Take a pitcher: Student’s beer can camera may have accidentally captured world’s longest exposure photo
Forgetful but record-breaking photographer Regina Valkenborgh combined a beer can and a piece of photographic paper to make a very low-tech pinhole camera some eight years and one month ago. What she didn't realise was that she may well have been creating the world's longest exposure photograph ever taken.
She had been experimenting with low-fi, long exposure photography when she decided to experiment with the beer can pinhole camera which she left near the telescope at the University of Hertfordshire’s Bayfordbury Observatory.
“I had tried this technique a couple of times at the Observatory before, but the photographs were often ruined by moisture and the photographic paper curled up,” Valkenborgh, who now works as a photography technician at Barnet and Southgate College, said.
“I hadn't intended to capture an exposure for this length of time and to my surprise, it had survived.”
A photograph thought to be the longest exposure image ever taken has been discovered inside a beer can at the University’s @BayfordburyObs! MA Fine Art graduate Regina Valkenborgh began capturing it in 2012 📸🌌Read the full story: https://t.co/rxbuzvuQF1pic.twitter.com/Ux0JXWJFiK— University of Hertfordshire (@UniofHerts) December 10, 2020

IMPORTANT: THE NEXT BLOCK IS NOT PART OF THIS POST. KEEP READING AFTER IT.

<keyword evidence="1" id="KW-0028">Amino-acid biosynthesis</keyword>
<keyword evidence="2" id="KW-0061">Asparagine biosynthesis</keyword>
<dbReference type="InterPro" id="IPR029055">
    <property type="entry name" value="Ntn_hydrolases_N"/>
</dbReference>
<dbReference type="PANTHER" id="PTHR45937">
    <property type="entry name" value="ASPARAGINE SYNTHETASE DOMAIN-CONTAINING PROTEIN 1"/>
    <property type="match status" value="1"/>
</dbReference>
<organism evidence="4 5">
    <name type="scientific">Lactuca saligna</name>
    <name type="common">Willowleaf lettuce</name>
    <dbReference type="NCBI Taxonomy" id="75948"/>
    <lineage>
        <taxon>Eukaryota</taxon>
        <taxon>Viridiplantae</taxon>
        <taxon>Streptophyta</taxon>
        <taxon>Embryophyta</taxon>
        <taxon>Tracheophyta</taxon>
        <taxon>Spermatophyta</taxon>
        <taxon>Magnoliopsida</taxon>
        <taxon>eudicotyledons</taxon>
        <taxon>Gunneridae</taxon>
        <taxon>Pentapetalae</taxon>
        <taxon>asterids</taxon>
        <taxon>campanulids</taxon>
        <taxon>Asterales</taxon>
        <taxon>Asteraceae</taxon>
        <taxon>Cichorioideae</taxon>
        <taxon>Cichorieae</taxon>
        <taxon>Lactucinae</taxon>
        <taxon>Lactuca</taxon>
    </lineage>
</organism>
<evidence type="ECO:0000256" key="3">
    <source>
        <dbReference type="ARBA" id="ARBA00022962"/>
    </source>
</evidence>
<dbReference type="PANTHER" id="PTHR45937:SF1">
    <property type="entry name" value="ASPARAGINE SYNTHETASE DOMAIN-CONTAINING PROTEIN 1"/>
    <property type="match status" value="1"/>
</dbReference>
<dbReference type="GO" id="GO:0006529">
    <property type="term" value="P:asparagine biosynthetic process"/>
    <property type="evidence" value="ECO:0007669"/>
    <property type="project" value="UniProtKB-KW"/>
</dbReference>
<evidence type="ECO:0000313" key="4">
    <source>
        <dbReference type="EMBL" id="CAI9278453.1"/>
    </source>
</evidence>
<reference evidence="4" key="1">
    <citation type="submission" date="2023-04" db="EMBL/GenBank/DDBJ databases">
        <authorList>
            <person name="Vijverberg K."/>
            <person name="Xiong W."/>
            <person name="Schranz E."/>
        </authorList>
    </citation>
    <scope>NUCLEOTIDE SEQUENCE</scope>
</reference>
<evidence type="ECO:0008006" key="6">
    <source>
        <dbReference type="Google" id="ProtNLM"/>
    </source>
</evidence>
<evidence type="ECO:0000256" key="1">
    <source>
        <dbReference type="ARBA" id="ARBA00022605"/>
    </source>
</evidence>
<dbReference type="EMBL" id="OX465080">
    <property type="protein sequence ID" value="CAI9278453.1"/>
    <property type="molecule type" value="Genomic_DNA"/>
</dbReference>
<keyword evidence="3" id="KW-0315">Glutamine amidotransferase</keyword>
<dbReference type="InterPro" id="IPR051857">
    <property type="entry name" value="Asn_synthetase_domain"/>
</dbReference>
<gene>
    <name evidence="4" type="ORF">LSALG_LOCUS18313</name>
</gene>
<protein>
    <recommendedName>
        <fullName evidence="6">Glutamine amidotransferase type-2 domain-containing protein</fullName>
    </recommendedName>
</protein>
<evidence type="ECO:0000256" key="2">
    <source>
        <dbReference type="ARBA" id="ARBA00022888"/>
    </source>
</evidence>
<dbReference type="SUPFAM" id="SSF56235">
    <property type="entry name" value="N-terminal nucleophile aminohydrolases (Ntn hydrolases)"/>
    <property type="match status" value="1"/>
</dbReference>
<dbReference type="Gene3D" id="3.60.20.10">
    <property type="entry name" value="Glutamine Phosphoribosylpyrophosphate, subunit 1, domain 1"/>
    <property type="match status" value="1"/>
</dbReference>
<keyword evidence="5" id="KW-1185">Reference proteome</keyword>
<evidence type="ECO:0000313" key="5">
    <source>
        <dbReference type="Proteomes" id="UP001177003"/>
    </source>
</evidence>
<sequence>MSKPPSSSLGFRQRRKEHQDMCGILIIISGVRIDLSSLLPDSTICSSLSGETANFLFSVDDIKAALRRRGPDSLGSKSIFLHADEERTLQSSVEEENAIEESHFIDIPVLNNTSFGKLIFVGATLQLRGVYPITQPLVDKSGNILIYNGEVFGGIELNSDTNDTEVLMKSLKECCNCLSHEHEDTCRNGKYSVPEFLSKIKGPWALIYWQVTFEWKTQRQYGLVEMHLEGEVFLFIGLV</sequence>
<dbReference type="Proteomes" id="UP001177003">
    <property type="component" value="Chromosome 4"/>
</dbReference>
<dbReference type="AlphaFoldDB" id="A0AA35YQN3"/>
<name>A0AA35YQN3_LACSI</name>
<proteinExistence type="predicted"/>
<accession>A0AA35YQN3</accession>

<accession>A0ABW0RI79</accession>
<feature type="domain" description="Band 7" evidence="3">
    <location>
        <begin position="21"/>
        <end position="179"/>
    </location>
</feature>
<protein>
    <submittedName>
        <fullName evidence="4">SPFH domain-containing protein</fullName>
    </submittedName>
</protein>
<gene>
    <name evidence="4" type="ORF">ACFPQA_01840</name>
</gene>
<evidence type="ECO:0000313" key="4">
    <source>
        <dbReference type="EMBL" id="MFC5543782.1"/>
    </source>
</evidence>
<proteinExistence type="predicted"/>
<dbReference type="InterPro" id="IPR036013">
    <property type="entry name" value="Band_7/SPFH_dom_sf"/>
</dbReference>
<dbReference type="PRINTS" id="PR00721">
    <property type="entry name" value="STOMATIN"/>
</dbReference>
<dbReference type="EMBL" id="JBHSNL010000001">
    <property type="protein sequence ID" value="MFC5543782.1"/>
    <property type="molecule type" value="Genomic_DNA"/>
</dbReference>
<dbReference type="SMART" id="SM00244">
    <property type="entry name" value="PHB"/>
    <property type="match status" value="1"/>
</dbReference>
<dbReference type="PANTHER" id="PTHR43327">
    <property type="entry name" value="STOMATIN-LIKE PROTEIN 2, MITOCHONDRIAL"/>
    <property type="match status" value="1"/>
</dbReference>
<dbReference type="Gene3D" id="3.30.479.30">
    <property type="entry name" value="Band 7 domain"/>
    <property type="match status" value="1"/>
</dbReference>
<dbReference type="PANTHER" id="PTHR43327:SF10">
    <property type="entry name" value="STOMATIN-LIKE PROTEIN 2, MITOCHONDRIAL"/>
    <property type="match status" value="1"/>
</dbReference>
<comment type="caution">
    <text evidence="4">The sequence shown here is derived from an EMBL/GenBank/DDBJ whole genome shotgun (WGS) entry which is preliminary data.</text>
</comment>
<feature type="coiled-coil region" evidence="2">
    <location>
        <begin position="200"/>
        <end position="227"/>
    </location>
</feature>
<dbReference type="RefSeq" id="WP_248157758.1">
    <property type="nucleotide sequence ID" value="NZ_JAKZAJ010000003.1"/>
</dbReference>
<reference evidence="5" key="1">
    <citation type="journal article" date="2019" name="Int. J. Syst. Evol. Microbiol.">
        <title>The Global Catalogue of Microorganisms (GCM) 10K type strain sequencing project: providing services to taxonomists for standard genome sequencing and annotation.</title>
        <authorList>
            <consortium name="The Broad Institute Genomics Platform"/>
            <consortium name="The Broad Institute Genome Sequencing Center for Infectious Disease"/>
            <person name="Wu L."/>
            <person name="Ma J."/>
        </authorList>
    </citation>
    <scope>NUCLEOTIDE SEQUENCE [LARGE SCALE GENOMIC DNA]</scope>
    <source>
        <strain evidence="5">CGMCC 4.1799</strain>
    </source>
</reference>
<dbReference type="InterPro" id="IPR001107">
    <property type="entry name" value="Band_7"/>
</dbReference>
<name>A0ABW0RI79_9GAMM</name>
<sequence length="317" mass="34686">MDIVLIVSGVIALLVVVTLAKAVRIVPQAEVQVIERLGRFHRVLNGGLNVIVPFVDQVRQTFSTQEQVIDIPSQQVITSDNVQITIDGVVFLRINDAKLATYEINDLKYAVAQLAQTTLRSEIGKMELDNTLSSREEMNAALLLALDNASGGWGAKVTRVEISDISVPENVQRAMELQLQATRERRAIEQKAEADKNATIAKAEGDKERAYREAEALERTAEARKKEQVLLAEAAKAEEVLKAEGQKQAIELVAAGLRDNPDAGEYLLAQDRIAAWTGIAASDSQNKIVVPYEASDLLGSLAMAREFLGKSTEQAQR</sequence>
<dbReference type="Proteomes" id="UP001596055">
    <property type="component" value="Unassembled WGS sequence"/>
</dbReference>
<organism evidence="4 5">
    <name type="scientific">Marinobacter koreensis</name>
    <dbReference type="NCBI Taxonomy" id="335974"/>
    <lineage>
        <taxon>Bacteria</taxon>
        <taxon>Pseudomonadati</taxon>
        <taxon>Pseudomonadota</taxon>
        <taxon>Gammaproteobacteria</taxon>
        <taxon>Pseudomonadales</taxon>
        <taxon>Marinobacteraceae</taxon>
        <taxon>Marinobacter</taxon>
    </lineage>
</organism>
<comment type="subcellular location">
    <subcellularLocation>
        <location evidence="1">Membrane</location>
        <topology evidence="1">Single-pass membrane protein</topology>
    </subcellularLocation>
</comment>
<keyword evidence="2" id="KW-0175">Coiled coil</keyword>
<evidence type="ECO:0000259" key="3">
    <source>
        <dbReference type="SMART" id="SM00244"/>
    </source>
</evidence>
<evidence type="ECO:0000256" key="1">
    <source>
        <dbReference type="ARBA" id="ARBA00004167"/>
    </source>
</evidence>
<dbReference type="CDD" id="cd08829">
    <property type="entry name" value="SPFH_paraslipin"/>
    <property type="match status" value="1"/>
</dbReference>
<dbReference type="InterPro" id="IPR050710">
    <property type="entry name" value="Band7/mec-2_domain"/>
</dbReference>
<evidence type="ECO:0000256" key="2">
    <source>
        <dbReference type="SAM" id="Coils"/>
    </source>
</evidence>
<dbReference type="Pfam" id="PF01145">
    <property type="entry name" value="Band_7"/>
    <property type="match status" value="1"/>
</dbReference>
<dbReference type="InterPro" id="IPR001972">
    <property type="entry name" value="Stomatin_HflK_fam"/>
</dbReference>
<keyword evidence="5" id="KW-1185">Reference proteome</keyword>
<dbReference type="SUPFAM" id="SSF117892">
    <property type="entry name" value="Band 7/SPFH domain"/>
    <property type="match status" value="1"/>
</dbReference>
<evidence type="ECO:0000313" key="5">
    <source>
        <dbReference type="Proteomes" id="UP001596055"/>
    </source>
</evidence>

The beer can, which was rediscovered by the Bayfordbury Observatory's principal technical officer, David Campbell, provided the necessary small aperture required for long exposure photography, while also protecting the photographic paper from the elements while exposing it to the sun's light.
“It was a stroke of luck that the picture was left untouched, to be saved by David after all these years,” Valkenborgh added.
The phenomenal photo depicts the sun's path through the sky since 2012, showcasing some 2,953 arcs of light. The telescope's dome and gantry structure are also visible, but the thousands of solar arcs steal the show.Also on rt.com Sauron, is that you? World’s largest solar observatory releases incredible, if ominous, close-up of sunspot
Though the new record has yet to be officially confirmed, the previous record for the longest exposure photo was held by German artist Michael Wesely, who captured an image over the course of four years and eight months.
Wesely is famous for his ultra-long exposure photography, including his capture of the renovation of the Museum of Modern Art (MOMA) in New York City.
Think your friends would be interested? Share this story!